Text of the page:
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DSWD disaster response efforts recognized

“This is for the DSWD 7 staff and to the individuals, civic organizations, schools, other national government agencies, non-government organizations and business sectors who volunteered to help us provide food and non-food assistance to the families affected by the Marawi Clash,” said Regional Director Ma. Evelyn B. Macapobre.

Lanao del Sur Vice Governor Mamintal A. Adiong give the Plaque of Recognition to DSWD 7 Regional Director Ma. Evelyn B. Macapobre.

Director Macapobre represented the Department of Social Welfare and Development to the Provincial Recognition Day of the Provincial Government of Lanao del Sur because DSWD 7also received a Plaque of Recognition.

Vice Governor Mamintal A. Adiong of Lanao del Sur gave the Plaque of Recognition to Director Macapobre.

The DSWD 7 is recognized for its invaluable assistance and continuous service to the internally displaced persons of Marawi City and Lanao del Sur.

The DSWD 7 has provided a total of 298,947 family food packs worth     Php 111,948,799.68 and 500 non-food items amounting to Php 3,774,809.50 to the families affected by the Marawi Clash. ###

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DSWD-7 holds 3rd Panaghiusa Festival

The Department of Social Welfare and Development (DSWD) Field Office VII will once again stage the Panaghiusa Festival on December 6-8, 2017 at the Ayala Center Cebu.

The Panaghiusa Festival, which is already on its third year, aims to increase public awareness on DSWD programs and services and its accomplishments.

The festival further aims to showcase the positive impact of the programs in the lives of its partner-beneficiaries through their success stories.

“For this year, we will invite partner-beneficiaries in order to share their inspiring stories and how they were able to rise above the challenges they face in their day to day life,” Regional Director Ma. Evelyn Macapobre said.

“We want the beneficiaries to be a model and inspiration to others so that they will not give up easily in pursuing their dreams and aspirations,” Macapobre added.

Various activities are lined-up like the SLP job fair, festival parade, opening salvo, trade exhibit, information caravan, state of the region address and awarding of the 2017 Regional Search for Huwarang Pantawid Pamilya, Exemplary Pantawid Pamilya Children and Kalahi-CIDSS Bayani Ka! winners.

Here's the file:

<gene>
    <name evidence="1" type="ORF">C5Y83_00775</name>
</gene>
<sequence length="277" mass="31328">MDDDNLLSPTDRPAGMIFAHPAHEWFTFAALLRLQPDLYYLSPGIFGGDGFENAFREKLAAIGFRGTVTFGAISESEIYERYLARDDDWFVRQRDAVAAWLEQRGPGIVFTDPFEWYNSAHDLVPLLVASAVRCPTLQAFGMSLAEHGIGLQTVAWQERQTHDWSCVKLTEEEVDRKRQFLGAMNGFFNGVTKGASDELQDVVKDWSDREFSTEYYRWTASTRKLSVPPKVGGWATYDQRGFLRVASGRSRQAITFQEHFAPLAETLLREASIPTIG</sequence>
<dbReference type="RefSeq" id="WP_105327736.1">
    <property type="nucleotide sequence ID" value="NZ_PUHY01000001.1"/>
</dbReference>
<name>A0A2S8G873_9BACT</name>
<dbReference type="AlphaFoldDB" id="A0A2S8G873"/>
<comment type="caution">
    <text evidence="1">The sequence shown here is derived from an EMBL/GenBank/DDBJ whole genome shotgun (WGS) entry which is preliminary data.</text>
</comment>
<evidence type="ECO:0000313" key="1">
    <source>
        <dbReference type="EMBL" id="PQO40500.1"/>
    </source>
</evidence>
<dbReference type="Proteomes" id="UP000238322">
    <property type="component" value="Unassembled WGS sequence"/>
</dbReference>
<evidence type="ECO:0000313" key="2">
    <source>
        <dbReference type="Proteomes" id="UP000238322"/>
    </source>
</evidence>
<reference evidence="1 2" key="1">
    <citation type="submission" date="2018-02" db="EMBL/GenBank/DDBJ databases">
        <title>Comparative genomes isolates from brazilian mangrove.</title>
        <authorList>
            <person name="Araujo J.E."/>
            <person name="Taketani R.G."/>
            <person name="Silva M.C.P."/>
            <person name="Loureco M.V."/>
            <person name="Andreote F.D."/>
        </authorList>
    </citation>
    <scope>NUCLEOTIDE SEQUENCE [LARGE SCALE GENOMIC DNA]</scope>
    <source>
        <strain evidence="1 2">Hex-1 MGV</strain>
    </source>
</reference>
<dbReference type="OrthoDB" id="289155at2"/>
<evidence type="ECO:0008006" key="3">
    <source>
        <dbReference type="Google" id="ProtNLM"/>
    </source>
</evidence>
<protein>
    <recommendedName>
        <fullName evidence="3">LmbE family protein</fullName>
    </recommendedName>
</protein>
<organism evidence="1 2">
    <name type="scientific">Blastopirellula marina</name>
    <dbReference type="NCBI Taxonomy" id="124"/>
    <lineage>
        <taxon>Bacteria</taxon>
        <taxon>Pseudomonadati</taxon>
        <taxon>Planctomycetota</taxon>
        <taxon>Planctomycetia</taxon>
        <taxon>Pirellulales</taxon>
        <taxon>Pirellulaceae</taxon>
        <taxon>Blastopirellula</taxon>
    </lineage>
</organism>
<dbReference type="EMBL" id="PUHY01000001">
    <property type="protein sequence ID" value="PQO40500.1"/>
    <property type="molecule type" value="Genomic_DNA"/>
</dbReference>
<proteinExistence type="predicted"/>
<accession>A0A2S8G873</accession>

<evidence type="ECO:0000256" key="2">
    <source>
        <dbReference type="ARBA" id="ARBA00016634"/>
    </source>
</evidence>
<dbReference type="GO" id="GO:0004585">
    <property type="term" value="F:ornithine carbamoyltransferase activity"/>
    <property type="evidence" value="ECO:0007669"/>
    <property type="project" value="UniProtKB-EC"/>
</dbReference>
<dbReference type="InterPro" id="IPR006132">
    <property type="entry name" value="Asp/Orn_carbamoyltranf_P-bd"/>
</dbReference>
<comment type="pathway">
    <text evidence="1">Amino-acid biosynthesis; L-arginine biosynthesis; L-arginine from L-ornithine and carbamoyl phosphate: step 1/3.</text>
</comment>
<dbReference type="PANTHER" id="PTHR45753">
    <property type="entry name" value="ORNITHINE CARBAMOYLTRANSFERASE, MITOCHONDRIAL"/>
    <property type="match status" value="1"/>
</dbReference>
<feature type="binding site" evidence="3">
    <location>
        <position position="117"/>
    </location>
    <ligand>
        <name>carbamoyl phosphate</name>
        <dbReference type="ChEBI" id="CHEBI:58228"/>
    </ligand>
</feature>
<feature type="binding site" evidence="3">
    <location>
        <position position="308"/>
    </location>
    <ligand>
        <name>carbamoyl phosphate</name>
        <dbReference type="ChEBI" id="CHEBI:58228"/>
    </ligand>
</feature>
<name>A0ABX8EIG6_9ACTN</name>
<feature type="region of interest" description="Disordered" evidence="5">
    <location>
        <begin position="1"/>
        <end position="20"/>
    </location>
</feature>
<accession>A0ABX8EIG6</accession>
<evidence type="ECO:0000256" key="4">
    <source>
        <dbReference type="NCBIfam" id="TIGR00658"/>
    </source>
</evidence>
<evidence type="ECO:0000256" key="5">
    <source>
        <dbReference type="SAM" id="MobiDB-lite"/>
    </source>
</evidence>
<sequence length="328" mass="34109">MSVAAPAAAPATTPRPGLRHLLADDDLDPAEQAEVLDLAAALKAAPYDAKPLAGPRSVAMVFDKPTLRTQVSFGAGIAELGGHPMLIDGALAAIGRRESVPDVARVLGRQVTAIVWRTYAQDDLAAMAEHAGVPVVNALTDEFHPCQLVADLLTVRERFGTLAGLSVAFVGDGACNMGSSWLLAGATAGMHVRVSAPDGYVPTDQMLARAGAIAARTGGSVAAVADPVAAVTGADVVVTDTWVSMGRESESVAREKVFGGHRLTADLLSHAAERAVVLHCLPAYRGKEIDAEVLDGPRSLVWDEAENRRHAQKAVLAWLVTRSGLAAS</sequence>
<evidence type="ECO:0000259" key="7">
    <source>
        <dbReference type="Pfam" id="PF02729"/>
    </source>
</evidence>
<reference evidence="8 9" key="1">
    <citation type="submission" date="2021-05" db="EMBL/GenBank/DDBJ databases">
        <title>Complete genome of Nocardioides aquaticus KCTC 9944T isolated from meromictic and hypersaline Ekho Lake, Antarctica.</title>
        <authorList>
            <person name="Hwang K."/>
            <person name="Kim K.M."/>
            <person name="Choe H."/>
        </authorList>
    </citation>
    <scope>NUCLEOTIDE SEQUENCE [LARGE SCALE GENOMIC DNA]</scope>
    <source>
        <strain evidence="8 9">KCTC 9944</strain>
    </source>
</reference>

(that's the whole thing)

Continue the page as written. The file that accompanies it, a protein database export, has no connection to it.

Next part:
For the trade exhibit, Sustainable Livelihood Program (SLP) products from Bohol, Cebu, Negros Oriental and Siquijor will be on display and for sale at the rotunda of Ayala Center Cebu.

“Aside from DSWD internal convergence, DSWD recognizes the contribution of various partners and stakeholders like other national government agencies (NGAs) that’s why we invite them to join the information caravan and have an information desk during the festival,” Macapobre said.

“We have been to various places in the region just to reach out many people and this festival will culminate the year-long information caravan of the Department,” she added.

Mall goers can inquire on DSWD and partner NGAs on its various programs and services during mall hours. ###

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Children’s talent contest caps 25th National Children’s Month celebration

More than 200 Day Care children from different cities and municipalities in Central Visayas showcased their talents in the 2017 Regional Children’s Contest held recently at the Mandaue City Cultural and Sports Complex.

Xavier Eñego Umpad from Cebu City tells about his drawing on drug problem based on the theme “Bata: Iligtas sa Druga”. He wins first place besting other 16 kids for the Draw and Tell category.

DSWD Assistant Regional Director for Operations Shalaine Marie Lucero acknowledges the various Local Government Units particularly the day care workers and the parents who tirelessly supported their children.

Luke Niño Doliente from the Municipality of Dauis representing the Province of Bohol sings a Visayan song “Paglaum”. He bags the first place for the singing category.

In her opening remarks, Lucero said that the whole society should help each other to make the community drug-free and safe for the children.

“Yes, it is true that the children are the future of our country and also among society’s most vulnerable members, so it is the duty of the government and child protection advocates to ensure their safety and well-being are prioritized,” she said.

Xavier Eñego Umpad of Cebu City impressed the judges and the audiences with his compelling explanation of his drawing about drug problem.

Kita mo ani? Mao kini ang druga. Makadaot sa atong lawas. Makadaot sa atong mga pangandoy (Do you see this? This is illegal drug. Harmful to our health. Hindrance to our dreams),” the 4-year-old kid from Brgy. Pung-ol Sibugay said as he pointed to his drawing.

Busa, kamong mga ginikanan, tudloi mi ninyo ug agaka mi ninyo paingon sa matarong nga dalan aron malikay lang mi sa druga, sa ginadiling druga (Therefore, parents, teach us and guide us in the right direction so that we will stay away from drugs, from illegal drugs),” he said.

Xavier Eñego bested other 16 child contenders in the draw & tell category.

Keisha Yussin Pajulas of Siaton, Negros Oriental and Qastle Quinjhi Aquino of Talisay City finished second and third in the same category, respectively.

In the singing category, Luke Niño Doliente of Dauis, Bohol finished first place for his pitch perfect rendition of a Visayan pop song ‘Paglaum’.

While John Niño Sarabosing of Guihulngan City placed second and Rhea Saranillo of Jimalalud, Negros Oriental placed third.